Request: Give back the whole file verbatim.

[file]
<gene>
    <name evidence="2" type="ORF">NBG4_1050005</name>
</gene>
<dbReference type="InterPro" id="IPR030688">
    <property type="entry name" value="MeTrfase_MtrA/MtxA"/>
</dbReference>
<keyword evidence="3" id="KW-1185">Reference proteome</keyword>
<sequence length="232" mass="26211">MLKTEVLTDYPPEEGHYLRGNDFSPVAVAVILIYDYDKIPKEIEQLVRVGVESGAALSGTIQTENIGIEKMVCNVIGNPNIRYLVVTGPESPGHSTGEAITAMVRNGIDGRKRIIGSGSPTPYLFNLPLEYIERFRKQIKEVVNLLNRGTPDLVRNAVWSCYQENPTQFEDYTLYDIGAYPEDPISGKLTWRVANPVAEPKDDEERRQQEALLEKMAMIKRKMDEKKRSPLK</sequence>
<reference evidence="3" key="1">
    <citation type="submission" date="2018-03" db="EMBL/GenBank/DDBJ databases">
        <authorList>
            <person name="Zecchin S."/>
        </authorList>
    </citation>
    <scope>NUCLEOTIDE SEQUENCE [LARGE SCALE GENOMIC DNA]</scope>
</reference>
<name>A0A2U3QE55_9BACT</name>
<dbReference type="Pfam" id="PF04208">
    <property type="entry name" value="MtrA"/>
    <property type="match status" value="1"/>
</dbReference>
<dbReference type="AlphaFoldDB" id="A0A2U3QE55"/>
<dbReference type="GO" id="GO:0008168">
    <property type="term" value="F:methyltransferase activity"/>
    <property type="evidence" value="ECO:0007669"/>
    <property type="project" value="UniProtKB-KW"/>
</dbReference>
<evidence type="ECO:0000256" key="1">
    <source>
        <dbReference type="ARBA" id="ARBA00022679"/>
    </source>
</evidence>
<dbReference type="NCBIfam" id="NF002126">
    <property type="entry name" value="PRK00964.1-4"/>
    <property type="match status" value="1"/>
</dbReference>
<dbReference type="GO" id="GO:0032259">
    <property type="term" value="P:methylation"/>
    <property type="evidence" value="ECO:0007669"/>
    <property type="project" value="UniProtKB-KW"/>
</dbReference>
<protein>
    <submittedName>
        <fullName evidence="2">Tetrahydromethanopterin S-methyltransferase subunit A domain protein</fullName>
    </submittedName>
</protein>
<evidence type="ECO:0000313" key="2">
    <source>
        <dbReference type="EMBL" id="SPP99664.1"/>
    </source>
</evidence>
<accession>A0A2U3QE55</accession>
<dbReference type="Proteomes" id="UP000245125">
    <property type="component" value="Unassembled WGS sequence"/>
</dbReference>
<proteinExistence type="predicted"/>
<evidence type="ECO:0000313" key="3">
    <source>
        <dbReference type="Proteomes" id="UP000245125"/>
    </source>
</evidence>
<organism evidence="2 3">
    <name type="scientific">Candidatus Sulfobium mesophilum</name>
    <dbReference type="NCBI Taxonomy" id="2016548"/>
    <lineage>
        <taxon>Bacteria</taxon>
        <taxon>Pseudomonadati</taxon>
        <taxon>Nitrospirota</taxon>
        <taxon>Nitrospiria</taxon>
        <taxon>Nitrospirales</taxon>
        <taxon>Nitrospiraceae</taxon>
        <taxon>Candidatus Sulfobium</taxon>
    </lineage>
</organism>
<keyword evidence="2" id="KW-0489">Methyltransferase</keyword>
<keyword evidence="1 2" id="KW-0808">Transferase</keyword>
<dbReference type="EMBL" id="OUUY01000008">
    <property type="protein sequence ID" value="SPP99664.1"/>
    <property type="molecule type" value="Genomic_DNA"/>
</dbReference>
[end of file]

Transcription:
<gene>
    <name evidence="2" type="ORF">NBG4_1050005</name>
</gene>
<dbReference type="InterPro" id="IPR030688">
    <property type="entry name" value="MeTrfase_MtrA/MtxA"/>
</dbReference>
<keyword evidence="3" id="KW-1185">Reference proteome</keyword>
<sequence length="232" mass="26211">MLKTEVLTDYPPEEGHYLRGNDFSPVAVAVILIYDYDKIPKEIEQLVRVGVESGAALSGTIQTENIGIEKMVCNVIGNPNIRYLVVTGPESPGHSTGEAITAMVRNGIDGRKRIIGSGSPTPYLFNLPLEYIERFRKQIKEVVNLLNRGTPDLVRNAVWSCYQENPTQFEDYTLYDIGAYPEDPISGKLTWRVANPVAEPKDDEERRQQEALLEKMAMIKRKMDEKKRSPLK</sequence>
<reference evidence="3" key="1">
    <citation type="submission" date="2018-03" db="EMBL/GenBank/DDBJ databases">
        <authorList>
            <person name="Zecchin S."/>
        </authorList>
    </citation>
    <scope>NUCLEOTIDE SEQUENCE [LARGE SCALE GENOMIC DNA]</scope>
</reference>
<name>A0A2U3QE55_9BACT</name>
<dbReference type="Pfam" id="PF04208">
    <property type="entry name" value="MtrA"/>
    <property type="match status" value="1"/>
</dbReference>
<dbReference type="AlphaFoldDB" id="A0A2U3QE55"/>
<dbReference type="GO" id="GO:0008168">
    <property type="term" value="F:methyltransferase activity"/>
    <property type="evidence" value="ECO:0007669"/>
    <property type="project" value="UniProtKB-KW"/>
</dbReference>
<evidence type="ECO:0000256" key="1">
    <source>
        <dbReference type="ARBA" id="ARBA00022679"/>
    </source>
</evidence>
<dbReference type="NCBIfam" id="NF002126">
    <property type="entry name" value="PRK00964.1-4"/>
    <property type="match status" value="1"/>
</dbReference>
<dbReference type="GO" id="GO:0032259">
    <property type="term" value="P:methylation"/>
    <property type="evidence" value="ECO:0007669"/>
    <property type="project" value="UniProtKB-KW"/>
</dbReference>
<protein>
    <submittedName>
        <fullName evidence="2">Tetrahydromethanopterin S-methyltransferase subunit A domain protein</fullName>
    </submittedName>
</protein>
<evidence type="ECO:0000313" key="2">
    <source>
        <dbReference type="EMBL" id="SPP99664.1"/>
    </source>
</evidence>
<accession>A0A2U3QE55</accession>
<dbReference type="Proteomes" id="UP000245125">
    <property type="component" value="Unassembled WGS sequence"/>
</dbReference>
<proteinExistence type="predicted"/>
<evidence type="ECO:0000313" key="3">
    <source>
        <dbReference type="Proteomes" id="UP000245125"/>
    </source>
</evidence>
<organism evidence="2 3">
    <name type="scientific">Candidatus Sulfobium mesophilum</name>
    <dbReference type="NCBI Taxonomy" id="2016548"/>
    <lineage>
        <taxon>Bacteria</taxon>
        <taxon>Pseudomonadati</taxon>
        <taxon>Nitrospirota</taxon>
        <taxon>Nitrospiria</taxon>
        <taxon>Nitrospirales</taxon>
        <taxon>Nitrospiraceae</taxon>
        <taxon>Candidatus Sulfobium</taxon>
    </lineage>
</organism>
<keyword evidence="2" id="KW-0489">Methyltransferase</keyword>
<keyword evidence="1 2" id="KW-0808">Transferase</keyword>
<dbReference type="EMBL" id="OUUY01000008">
    <property type="protein sequence ID" value="SPP99664.1"/>
    <property type="molecule type" value="Genomic_DNA"/>
</dbReference>